On July 19, 1980, the appellant, Eloise Lawrence, was convicted of fraud in obtaining public assistance in excess of $500, for which she was sentenced to serve one year in prison, followed by four years' probation.
The appellant had first applied for aid to families with dependent children (AFDC) on July 14, 1971, at which time she indicated that Barbara Lawrence was her daughter and that there was no household income. In an affidavit of paternity, she identified James Smith as the father of the child. The application was approved on August 4, 1971, with the AFDC grant group consisting of the appellant and Barbara Lawrence. Medicaid eligibility was concomitant with the AFDC entitlement. The appellant's subsequent application for food stamps also was approved.
Redeterminations of eligibility for the public assistance were conducted every 6 months, and the appellant continued to receive the assistance for herself and Barbara Lawrence in varying amounts during the next several years. In mid-November 1978 the county department of family and children services discovered that the appellant was not really the child's mother, although she may be second cousin to the child. Because the appellant's kinship with Barbara Lawrence did not fall within the requisite degree of relationship, her AFDC case was terminated effective December 1978. Subsequently, the county department also discovered that the appellant had received Veteran s benefits during the entire time she had been on public assistance.
The appellant initially was indicted on October 1, 1979. The indictment (number 7172) alleged (a) that from August 1, 1971, through November 30, 1978, the appellant had fraudulently obtained public assistance in the amounts of $7,481 AFDC and $6,396 Medicaid payments by making a false statement, i.e., that she was the natural mother of Barbara Lawrence, and (b) that the appellant had fraudulently obtained $2,532 in food stamps by failing to disclose her receipt of Veteran's benefits.
During that October 1979 term of court, the appellant filed a demand for trial. In February 1980 the appellant was again indicted for essentially the same offense. (This second indictment, number 7263, alleged that the fraud occurred on February 15, 1976, and excluded the allegation about concealing receipt of Veteran's benefits.) The appellant also filed a demand for trial in connection with the second indictment. The case brought to trial during the June 1980 term of court was based on indictment number 7172. Held:
The appellant contends, inter alia, that she was entitled to acquittal of the offense charged in indictment number 7172, because her demand for trial, made during the October 1979 term, had not been observed. OCGA 17-7-170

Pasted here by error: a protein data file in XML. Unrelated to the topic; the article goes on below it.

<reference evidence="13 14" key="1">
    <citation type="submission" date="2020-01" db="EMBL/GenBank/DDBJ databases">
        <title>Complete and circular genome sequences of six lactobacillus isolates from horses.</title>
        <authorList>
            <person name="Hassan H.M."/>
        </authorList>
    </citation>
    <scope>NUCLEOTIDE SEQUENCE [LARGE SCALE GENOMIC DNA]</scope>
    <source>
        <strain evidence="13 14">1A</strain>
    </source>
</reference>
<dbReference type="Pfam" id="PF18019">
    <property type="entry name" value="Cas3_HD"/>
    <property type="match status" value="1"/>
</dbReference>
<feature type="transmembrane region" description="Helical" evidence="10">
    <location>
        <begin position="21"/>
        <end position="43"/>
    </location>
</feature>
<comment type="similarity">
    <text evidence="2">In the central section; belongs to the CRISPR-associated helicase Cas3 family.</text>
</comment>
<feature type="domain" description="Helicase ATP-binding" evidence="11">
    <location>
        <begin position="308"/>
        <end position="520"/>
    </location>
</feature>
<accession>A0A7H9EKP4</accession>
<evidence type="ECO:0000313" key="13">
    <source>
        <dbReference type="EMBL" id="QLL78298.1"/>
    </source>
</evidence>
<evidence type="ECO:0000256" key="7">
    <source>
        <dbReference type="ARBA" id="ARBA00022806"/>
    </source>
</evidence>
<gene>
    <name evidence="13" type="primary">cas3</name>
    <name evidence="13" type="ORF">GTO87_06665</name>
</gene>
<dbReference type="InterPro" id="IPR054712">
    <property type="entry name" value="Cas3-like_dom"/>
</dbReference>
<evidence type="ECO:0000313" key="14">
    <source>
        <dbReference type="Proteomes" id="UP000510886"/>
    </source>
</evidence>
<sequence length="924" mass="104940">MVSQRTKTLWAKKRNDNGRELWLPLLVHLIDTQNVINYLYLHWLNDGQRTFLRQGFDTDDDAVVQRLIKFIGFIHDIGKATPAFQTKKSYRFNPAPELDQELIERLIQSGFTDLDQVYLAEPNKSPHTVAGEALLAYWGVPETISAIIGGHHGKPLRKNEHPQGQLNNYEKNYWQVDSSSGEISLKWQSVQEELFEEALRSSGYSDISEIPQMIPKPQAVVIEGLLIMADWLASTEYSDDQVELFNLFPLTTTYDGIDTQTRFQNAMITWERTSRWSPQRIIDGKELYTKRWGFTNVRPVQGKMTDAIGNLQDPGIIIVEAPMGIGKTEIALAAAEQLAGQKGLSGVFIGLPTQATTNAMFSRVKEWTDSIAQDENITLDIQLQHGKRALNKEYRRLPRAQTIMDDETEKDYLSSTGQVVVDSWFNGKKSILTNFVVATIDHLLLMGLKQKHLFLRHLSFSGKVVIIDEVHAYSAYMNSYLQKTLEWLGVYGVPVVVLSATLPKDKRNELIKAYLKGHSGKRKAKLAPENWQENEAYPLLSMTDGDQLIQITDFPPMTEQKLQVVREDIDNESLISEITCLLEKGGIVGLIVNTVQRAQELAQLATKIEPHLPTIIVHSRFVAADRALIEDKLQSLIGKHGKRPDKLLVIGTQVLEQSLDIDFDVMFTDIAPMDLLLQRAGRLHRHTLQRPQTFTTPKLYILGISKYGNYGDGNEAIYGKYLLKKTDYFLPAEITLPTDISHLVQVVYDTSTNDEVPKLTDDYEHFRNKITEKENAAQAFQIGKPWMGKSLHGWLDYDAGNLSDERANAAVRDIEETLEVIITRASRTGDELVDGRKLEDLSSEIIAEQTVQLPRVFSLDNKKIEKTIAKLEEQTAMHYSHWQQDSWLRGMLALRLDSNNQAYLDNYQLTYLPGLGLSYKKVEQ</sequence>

(b) provides that if a defendant makes a demand for trial at the court term at which the indictment is found and that defendant is not tried "when the demand is made or at the next succeeding regular court term thereafter, provided at both court terms there were juries impaneled and qualified to try him, he shall be absolutely discharged and acquitted of the offense charged in the indictment . . ." Where a proper demand for trial has been made, acquittal results automatically by operation of law if the defendant has not been tried on the second term, provided qualified juries were impaneled and competent to try the case. State v. King, 164 Ga. App. 834 (298 SE2d 586) (1982)
; Bishop v. State, 11 Ga. App. 296 (75 SE 165) (1912)
. A defendant, of course, can subsequently waive this right, such as by requesting a continuance, but the state has the burden of showing that waiver. Parker v. State, 135 Ga. App. 620 (218 SE2d 324) (1975)
In the instant case, there were two indictments and two demands for trial. The demand for trial under the first indictment required trial in either the October 1979 or February 1980 terms of court, while the demand under the second indictment necessitated trial in either the February or June 1980 terms of court. It is undisputed that on February 19, 1980, the appellant waived the demand for trial, with regard to at least one of the indictments, by moving for a continuance. Upon the appellant's asserting the right to discharge when this case was brought to trial in the June 1980 term of court, the trial court accepted the state's position that the appellant had waived the demand for trial under both indictments.
The transcript of the pretrial motion hearing on February 19, 1980, however, does not support that finding. The case being called for trial at the time was identified as indictment number 7263. Moreover, in requesting the continuance, counsel for the appellant pointed out that the case could be continued until the June 1980 term of court, notwithstanding the demand for trial, because the June term was the second term of court pertinent to the demand. It is thus apparent that the appellant's request for a continuance on February 19, 1980, addressed only the case under the second indictment. There being no dispute that juries were impaneled and qualified during the October 1979 and February 1980 terms of Spalding County Superior Court, and the appellant not having waived her demand for trial under the first indictment, the appellant was entitled to acquittal on that first indictment. Adams v. State, 129 Ga. App. 839
(201 SE2d 649 (1973)
Johnnie L. Caldwell, Jr., District Attorney, Paschal A. English, Jr., Assistant District Attorney, for appellee.